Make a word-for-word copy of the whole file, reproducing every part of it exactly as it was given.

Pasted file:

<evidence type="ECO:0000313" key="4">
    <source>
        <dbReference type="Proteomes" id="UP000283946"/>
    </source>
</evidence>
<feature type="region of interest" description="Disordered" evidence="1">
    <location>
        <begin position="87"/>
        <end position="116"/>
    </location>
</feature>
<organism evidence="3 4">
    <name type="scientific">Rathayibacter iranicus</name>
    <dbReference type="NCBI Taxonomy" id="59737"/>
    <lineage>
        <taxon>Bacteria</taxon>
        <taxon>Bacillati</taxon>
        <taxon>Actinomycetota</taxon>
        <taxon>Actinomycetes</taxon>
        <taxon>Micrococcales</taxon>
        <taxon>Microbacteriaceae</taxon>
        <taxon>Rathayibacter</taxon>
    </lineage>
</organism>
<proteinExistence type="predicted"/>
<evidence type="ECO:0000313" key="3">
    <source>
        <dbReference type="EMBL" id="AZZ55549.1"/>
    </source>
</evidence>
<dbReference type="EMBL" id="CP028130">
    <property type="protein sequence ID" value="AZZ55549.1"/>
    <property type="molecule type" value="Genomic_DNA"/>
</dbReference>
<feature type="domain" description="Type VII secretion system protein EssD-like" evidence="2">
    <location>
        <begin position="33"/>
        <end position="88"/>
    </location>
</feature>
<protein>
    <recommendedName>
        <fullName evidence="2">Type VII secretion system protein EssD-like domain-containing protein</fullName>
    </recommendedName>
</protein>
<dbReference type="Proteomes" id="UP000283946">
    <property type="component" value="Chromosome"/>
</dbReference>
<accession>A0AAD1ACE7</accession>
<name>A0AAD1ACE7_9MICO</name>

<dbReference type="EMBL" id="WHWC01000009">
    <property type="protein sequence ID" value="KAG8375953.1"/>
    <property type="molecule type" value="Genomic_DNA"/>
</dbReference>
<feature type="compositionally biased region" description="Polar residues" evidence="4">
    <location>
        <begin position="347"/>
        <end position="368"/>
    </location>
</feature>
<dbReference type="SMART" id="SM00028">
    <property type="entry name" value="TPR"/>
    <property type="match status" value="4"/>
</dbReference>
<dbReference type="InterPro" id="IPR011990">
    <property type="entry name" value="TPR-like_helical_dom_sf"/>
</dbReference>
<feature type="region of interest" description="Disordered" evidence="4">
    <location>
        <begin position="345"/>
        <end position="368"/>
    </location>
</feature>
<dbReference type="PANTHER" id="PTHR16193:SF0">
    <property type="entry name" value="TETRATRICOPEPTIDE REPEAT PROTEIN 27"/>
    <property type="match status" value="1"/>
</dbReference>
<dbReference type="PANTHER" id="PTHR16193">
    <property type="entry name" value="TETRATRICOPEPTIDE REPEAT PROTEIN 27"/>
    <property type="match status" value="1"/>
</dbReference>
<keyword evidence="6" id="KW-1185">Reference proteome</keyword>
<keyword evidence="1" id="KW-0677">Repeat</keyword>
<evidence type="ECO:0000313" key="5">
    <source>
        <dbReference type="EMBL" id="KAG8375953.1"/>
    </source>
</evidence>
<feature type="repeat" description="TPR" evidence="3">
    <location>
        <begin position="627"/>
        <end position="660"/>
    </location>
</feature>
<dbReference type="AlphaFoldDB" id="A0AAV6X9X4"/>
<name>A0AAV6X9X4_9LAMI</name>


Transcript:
<evidence type="ECO:0000313" key="4">
    <source>
        <dbReference type="Proteomes" id="UP000283946"/>
    </source>
</evidence>
<feature type="region of interest" description="Disordered" evidence="1">
    <location>
        <begin position="87"/>
        <end position="116"/>
    </location>
</feature>
<organism evidence="3 4">
    <name type="scientific">Rathayibacter iranicus</name>
    <dbReference type="NCBI Taxonomy" id="59737"/>
    <lineage>
        <taxon>Bacteria</taxon>
        <taxon>Bacillati</taxon>
        <taxon>Actinomycetota</taxon>
        <taxon>Actinomycetes</taxon>
        <taxon>Micrococcales</taxon>
        <taxon>Microbacteriaceae</taxon>
        <taxon>Rathayibacter</taxon>
    </lineage>
</organism>
<proteinExistence type="predicted"/>
<evidence type="ECO:0000313" key="3">
    <source>
        <dbReference type="EMBL" id="AZZ55549.1"/>
    </source>
</evidence>
<dbReference type="EMBL" id="CP028130">
    <property type="protein sequence ID" value="AZZ55549.1"/>
    <property type="molecule type" value="Genomic_DNA"/>
</dbReference>
<feature type="domain" description="Type VII secretion system protein EssD-like" evidence="2">
    <location>
        <begin position="33"/>
        <end position="88"/>
    </location>
</feature>
<protein>
    <recommendedName>
        <fullName evidence="2">Type VII secretion system protein EssD-like domain-containing protein</fullName>
    </recommendedName>
</protein>
<dbReference type="Proteomes" id="UP000283946">
    <property type="component" value="Chromosome"/>
</dbReference>
<accession>A0AAD1ACE7</accession>
<name>A0AAD1ACE7_9MICO</name>

<dbReference type="EMBL" id="WHWC01000009">
    <property type="protein sequence ID" value="KAG8375953.1"/>
    <property type="molecule type" value="Genomic_DNA"/>
</dbReference>
<feature type="compositionally biased region" description="Polar residues" evidence="4">
    <location>
        <begin position="347"/>
        <end position="368"/>
    </location>
</feature>
<dbReference type="SMART" id="SM00028">
    <property type="entry name" value="TPR"/>
    <property type="match status" value="4"/>
</dbReference>
<dbReference type="InterPro" id="IPR011990">
    <property type="entry name" value="TPR-like_helical_dom_sf"/>
</dbReference>
<feature type="region of interest" description="Disordered" evidence="4">
    <location>
        <begin position="345"/>
        <end position="368"/>
    </location>
</feature>
<dbReference type="PANTHER" id="PTHR16193:SF0">
    <property type="entry name" value="TETRATRICOPEPTIDE REPEAT PROTEIN 27"/>
    <property type="match status" value="1"/>
</dbReference>
<dbReference type="PANTHER" id="PTHR16193">
    <property type="entry name" value="TETRATRICOPEPTIDE REPEAT PROTEIN 27"/>
    <property type="match status" value="1"/>
</dbReference>
<keyword evidence="6" id="KW-1185">Reference proteome</keyword>
<keyword evidence="1" id="KW-0677">Repeat</keyword>
<evidence type="ECO:0000313" key="5">
    <source>
        <dbReference type="EMBL" id="KAG8375953.1"/>
    </source>
</evidence>
<feature type="repeat" description="TPR" evidence="3">
    <location>
        <begin position="627"/>
        <end position="660"/>
    </location>
</feature>
<dbReference type="AlphaFoldDB" id="A0AAV6X9X4"/>
<name>A0AAV6X9X4_9LAMI</name>